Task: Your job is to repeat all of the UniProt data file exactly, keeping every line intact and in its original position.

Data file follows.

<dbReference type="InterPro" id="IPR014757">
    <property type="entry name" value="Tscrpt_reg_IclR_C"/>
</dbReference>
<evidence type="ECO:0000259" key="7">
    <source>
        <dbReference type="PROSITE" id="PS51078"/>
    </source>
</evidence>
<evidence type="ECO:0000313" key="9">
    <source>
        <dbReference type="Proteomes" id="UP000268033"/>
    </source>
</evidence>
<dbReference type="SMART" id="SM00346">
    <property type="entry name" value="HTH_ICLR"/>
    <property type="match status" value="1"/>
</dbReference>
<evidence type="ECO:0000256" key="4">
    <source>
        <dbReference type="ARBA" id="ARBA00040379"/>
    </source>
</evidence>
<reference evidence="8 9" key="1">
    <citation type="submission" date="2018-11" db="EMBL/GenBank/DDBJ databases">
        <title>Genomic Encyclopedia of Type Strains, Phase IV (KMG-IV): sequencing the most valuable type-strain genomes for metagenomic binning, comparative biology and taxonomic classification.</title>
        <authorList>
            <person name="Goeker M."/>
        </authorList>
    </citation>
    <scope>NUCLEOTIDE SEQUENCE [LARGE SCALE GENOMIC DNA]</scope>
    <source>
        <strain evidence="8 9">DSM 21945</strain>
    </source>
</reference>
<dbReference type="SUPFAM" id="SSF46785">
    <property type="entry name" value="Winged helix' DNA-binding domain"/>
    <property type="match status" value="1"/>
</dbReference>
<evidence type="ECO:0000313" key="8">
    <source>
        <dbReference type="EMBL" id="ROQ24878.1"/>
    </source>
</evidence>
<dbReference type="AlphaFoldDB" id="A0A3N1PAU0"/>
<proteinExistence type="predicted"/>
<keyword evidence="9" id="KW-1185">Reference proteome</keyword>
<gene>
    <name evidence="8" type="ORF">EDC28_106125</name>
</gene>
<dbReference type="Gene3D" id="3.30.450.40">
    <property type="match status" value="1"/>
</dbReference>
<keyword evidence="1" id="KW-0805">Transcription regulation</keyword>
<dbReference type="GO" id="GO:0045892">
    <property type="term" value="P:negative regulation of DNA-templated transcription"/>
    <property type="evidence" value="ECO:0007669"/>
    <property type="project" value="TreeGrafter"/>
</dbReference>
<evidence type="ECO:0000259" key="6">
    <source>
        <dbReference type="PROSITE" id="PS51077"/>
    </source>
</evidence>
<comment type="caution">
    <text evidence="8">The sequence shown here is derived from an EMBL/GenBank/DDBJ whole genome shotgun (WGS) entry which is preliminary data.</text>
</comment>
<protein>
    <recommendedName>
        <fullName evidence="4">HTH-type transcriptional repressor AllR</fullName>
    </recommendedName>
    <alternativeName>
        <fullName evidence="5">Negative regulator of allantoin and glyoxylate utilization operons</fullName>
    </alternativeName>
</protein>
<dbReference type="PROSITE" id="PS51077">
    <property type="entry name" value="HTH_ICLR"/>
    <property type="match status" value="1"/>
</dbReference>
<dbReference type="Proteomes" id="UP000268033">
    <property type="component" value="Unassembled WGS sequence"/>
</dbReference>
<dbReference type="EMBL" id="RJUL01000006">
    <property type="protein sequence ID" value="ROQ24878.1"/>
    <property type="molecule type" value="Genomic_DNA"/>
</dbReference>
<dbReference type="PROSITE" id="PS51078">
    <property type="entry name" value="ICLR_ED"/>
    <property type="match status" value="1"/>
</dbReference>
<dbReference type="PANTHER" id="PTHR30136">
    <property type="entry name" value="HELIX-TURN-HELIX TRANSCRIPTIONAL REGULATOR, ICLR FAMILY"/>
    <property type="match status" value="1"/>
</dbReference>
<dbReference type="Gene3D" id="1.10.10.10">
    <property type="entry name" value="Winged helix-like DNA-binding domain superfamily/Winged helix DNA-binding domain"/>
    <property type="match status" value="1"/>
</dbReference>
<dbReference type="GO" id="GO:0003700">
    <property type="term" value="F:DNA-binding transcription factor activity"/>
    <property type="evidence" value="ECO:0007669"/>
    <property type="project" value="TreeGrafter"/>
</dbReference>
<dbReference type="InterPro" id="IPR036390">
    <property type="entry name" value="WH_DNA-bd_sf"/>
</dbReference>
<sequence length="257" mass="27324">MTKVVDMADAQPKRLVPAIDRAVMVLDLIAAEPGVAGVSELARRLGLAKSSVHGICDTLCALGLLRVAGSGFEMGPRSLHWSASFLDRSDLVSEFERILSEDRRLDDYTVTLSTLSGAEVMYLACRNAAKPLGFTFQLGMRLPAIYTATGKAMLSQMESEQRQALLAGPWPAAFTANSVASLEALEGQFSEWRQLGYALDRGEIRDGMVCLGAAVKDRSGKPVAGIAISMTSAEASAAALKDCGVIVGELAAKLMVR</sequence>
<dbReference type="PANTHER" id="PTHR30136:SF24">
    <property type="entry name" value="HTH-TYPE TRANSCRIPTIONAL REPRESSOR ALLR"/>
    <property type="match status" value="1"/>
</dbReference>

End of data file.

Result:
<dbReference type="InterPro" id="IPR014757">
    <property type="entry name" value="Tscrpt_reg_IclR_C"/>
</dbReference>
<evidence type="ECO:0000259" key="7">
    <source>
        <dbReference type="PROSITE" id="PS51078"/>
    </source>
</evidence>
<evidence type="ECO:0000313" key="9">
    <source>
        <dbReference type="Proteomes" id="UP000268033"/>
    </source>
</evidence>
<dbReference type="SMART" id="SM00346">
    <property type="entry name" value="HTH_ICLR"/>
    <property type="match status" value="1"/>
</dbReference>
<evidence type="ECO:0000256" key="4">
    <source>
        <dbReference type="ARBA" id="ARBA00040379"/>
    </source>
</evidence>
<reference evidence="8 9" key="1">
    <citation type="submission" date="2018-11" db="EMBL/GenBank/DDBJ databases">
        <title>Genomic Encyclopedia of Type Strains, Phase IV (KMG-IV): sequencing the most valuable type-strain genomes for metagenomic binning, comparative biology and taxonomic classification.</title>
        <authorList>
            <person name="Goeker M."/>
        </authorList>
    </citation>
    <scope>NUCLEOTIDE SEQUENCE [LARGE SCALE GENOMIC DNA]</scope>
    <source>
        <strain evidence="8 9">DSM 21945</strain>
    </source>
</reference>
<dbReference type="SUPFAM" id="SSF46785">
    <property type="entry name" value="Winged helix' DNA-binding domain"/>
    <property type="match status" value="1"/>
</dbReference>
<evidence type="ECO:0000313" key="8">
    <source>
        <dbReference type="EMBL" id="ROQ24878.1"/>
    </source>
</evidence>
<dbReference type="AlphaFoldDB" id="A0A3N1PAU0"/>
<proteinExistence type="predicted"/>
<keyword evidence="9" id="KW-1185">Reference proteome</keyword>
<gene>
    <name evidence="8" type="ORF">EDC28_106125</name>
</gene>
<dbReference type="Gene3D" id="3.30.450.40">
    <property type="match status" value="1"/>
</dbReference>
<keyword evidence="1" id="KW-0805">Transcription regulation</keyword>
<dbReference type="GO" id="GO:0045892">
    <property type="term" value="P:negative regulation of DNA-templated transcription"/>
    <property type="evidence" value="ECO:0007669"/>
    <property type="project" value="TreeGrafter"/>
</dbReference>
<evidence type="ECO:0000259" key="6">
    <source>
        <dbReference type="PROSITE" id="PS51077"/>
    </source>
</evidence>
<comment type="caution">
    <text evidence="8">The sequence shown here is derived from an EMBL/GenBank/DDBJ whole genome shotgun (WGS) entry which is preliminary data.</text>
</comment>
<protein>
    <recommendedName>
        <fullName evidence="4">HTH-type transcriptional repressor AllR</fullName>
    </recommendedName>
    <alternativeName>
        <fullName evidence="5">Negative regulator of allantoin and glyoxylate utilization operons</fullName>
    </alternativeName>
</protein>
<dbReference type="PROSITE" id="PS51077">
    <property type="entry name" value="HTH_ICLR"/>
    <property type="match status" value="1"/>
</dbReference>
<dbReference type="Proteomes" id="UP000268033">
    <property type="component" value="Unassembled WGS sequence"/>
</dbReference>
<dbReference type="EMBL" id="RJUL01000006">
    <property type="protein sequence ID" value="ROQ24878.1"/>
    <property type="molecule type" value="Genomic_DNA"/>
</dbReference>
<dbReference type="PROSITE" id="PS51078">
    <property type="entry name" value="ICLR_ED"/>
    <property type="match status" value="1"/>
</dbReference>
<dbReference type="PANTHER" id="PTHR30136">
    <property type="entry name" value="HELIX-TURN-HELIX TRANSCRIPTIONAL REGULATOR, ICLR FAMILY"/>
    <property type="match status" value="1"/>
</dbReference>
<dbReference type="Gene3D" id="1.10.10.10">
    <property type="entry name" value="Winged helix-like DNA-binding domain superfamily/Winged helix DNA-binding domain"/>
    <property type="match status" value="1"/>
</dbReference>
<dbReference type="GO" id="GO:0003700">
    <property type="term" value="F:DNA-binding transcription factor activity"/>
    <property type="evidence" value="ECO:0007669"/>
    <property type="project" value="TreeGrafter"/>
</dbReference>
<dbReference type="InterPro" id="IPR036390">
    <property type="entry name" value="WH_DNA-bd_sf"/>
</dbReference>
<sequence length="257" mass="27324">MTKVVDMADAQPKRLVPAIDRAVMVLDLIAAEPGVAGVSELARRLGLAKSSVHGICDTLCALGLLRVAGSGFEMGPRSLHWSASFLDRSDLVSEFERILSEDRRLDDYTVTLSTLSGAEVMYLACRNAAKPLGFTFQLGMRLPAIYTATGKAMLSQMESEQRQALLAGPWPAAFTANSVASLEALEGQFSEWRQLGYALDRGEIRDGMVCLGAAVKDRSGKPVAGIAISMTSAEASAAALKDCGVIVGELAAKLMVR</sequence>
<dbReference type="PANTHER" id="PTHR30136:SF24">
    <property type="entry name" value="HTH-TYPE TRANSCRIPTIONAL REPRESSOR ALLR"/>
    <property type="match status" value="1"/>
</dbReference>